Players who answer all the questions correctly earn the 1 million “postage credits” needed to win the game. Players are given three opportunities to “ask a postal clerk” for answer help; if a player gives a wrong answer, the correct one is provided so the player can use that knowledge to earn more points the next time around.

To play Postmaster's Challenge, click here.
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posted by Don Schilling at 12:01 AM

Thursday, October 19, 2006

Stamp vending machines

According to the Washington Post and other media outlets, The United States Postal Service plans to get rid of all of its vending machines by 2010.

First reported by Linn's Stamp News, a postal spokesperson confirmed the decision saying,"The heart of the matter is a lot of these machines are up to 20 years old."

According to published reports, breakdowns are increasing and replacement parts are costly or impossible to get.

There are 23,000 stamp vending machines and USPS will begin removing them next year and eliminate about 5900 machines each year.

To read the entire article, click here.
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posted by Don Schilling at 12:01 AM

Wednesday, October 18, 2006

Love and Kisses

The 2007 With Love and Kisses stamp was unveiled Monday at Hershey’s in Chicago. The stamp is scheduled to be released in January.

Shown above in a USPS photo are USPS Chief Marketing Officer Anita Bizzotto, left, and Hershey Company Chief Marketing Officer Michele Buck.

The Postal Service began issuing Love stamps in 1973. Over the years, 31 stamps have featured an assortment of designs, including heart motifs, candy hearts, colorful flowers and the word “LOVE” itself.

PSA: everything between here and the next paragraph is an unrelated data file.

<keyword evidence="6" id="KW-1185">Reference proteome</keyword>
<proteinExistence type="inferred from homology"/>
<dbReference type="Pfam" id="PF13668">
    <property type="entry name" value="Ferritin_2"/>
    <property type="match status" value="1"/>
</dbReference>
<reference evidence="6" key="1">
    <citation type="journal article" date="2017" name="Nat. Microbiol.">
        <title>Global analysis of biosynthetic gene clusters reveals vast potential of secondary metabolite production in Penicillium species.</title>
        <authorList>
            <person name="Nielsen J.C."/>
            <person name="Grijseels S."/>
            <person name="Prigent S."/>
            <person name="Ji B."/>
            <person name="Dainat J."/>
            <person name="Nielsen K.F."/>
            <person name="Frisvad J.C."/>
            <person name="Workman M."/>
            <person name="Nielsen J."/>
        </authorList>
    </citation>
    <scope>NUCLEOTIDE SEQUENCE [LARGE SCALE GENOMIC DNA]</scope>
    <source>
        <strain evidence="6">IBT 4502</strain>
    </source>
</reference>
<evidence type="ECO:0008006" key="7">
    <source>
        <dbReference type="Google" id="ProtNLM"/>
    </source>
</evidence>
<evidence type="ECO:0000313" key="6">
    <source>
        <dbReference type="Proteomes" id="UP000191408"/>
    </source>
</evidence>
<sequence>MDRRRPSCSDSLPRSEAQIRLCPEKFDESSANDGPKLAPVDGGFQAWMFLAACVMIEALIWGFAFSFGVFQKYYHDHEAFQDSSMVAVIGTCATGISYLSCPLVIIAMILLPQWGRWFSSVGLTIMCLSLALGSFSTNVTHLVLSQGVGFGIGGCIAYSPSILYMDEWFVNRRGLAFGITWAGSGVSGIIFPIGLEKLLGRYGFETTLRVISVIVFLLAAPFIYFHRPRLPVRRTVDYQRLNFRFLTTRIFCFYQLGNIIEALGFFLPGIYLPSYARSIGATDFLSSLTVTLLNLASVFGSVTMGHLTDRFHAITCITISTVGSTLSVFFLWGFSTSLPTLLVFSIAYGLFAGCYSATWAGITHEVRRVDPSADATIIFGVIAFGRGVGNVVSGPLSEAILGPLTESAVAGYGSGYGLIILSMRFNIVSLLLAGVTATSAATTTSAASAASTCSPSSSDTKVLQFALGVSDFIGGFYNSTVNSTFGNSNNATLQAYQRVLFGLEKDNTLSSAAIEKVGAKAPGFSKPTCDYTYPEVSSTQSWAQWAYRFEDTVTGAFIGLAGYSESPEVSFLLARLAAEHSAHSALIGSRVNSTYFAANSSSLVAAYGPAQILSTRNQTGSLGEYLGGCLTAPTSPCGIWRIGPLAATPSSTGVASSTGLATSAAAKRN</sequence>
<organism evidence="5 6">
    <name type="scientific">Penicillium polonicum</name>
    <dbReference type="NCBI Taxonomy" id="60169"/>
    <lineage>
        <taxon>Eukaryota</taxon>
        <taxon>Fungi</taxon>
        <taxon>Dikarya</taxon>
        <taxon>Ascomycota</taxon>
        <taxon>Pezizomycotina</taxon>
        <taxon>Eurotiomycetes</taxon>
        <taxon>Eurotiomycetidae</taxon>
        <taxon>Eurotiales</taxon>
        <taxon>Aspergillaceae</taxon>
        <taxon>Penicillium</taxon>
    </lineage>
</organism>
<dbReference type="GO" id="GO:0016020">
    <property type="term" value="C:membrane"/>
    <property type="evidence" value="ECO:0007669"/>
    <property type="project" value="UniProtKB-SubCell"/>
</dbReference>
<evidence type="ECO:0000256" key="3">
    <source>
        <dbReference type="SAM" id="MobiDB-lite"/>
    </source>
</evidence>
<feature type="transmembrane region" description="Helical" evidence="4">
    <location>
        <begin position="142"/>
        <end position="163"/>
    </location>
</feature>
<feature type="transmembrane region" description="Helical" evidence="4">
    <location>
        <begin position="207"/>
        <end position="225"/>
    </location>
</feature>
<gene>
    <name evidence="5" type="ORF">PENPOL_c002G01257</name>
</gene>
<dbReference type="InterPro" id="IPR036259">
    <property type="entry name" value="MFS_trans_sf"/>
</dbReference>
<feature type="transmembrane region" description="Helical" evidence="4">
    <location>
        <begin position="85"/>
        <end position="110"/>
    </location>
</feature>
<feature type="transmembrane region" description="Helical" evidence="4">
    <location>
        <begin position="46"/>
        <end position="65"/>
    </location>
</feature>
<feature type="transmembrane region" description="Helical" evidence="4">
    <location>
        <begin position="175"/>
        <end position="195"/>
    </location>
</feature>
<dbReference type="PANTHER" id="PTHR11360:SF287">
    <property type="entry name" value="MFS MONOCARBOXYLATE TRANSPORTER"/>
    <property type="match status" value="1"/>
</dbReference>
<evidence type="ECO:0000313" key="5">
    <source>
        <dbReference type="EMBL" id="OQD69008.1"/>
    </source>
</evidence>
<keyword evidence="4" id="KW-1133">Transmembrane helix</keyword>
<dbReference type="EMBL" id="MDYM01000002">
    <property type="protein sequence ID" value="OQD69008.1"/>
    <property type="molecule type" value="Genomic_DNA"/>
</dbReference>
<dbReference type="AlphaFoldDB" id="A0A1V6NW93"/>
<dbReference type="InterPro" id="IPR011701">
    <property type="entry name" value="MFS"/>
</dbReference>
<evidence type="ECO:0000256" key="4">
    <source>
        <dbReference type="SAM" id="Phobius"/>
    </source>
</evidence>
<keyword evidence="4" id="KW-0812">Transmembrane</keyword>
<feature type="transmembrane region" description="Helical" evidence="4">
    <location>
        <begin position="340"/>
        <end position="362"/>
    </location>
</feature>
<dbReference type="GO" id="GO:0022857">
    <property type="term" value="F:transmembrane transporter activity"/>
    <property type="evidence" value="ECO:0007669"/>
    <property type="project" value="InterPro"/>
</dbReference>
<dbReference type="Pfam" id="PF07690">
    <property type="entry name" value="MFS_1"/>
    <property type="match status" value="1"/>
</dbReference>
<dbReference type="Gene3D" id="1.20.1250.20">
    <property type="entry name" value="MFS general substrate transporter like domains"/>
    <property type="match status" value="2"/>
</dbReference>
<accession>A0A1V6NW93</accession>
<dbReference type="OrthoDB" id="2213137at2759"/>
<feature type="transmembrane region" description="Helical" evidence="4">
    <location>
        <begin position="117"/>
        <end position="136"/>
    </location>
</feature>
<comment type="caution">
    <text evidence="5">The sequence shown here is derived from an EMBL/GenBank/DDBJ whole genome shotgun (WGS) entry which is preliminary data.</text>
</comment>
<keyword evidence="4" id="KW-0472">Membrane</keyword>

To see them all, click here.
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posted by Don Schilling at 12:01 AM

Tuesday, October 17, 2006

Philatelic Code of Ethics

Internet Philatelic Dealers Association (IPDA) has a Code of Ethics which all dealers and individuals who sell on-line would be well advised to adopt.

It reads:

- To always purchase and sell philatelic material at reasonable and fair prices, giving due consideration to prevailing market conditions and factors and any risk that may be involved in buying philatelic Material.

- To refrain from knowingly dealing in or holding stocks of stolen philatelic material.

- To refrain from knowingly dealing in counterfeit philatelic material except where I have publicly and clearly stated that the item/s for sale are counterfeit.

- To provide buyers of my material with a written description which to the best of my knowledge accurately and completely describes the condition, identification and specification of the items for sale.

- To be truthful in all my dealings with sellers and buyers and in all my advertising, displays of philatelic material.

- When requested to give customers advice on philatelic matters which to the best of my knowledge is correct and to refrain from making false or misleading statements and to refer the customer to another source of advice when the matter is not in my area of knowledge or expertise.

- To publicly guarantee a full refund of purchase

The IPDA was formed in February 2002,by a group of individuals with the intention to allow stamp collectors to trade and interact with other collectors and dealers with the confidence that will make the Internet a safer place to interact with each other.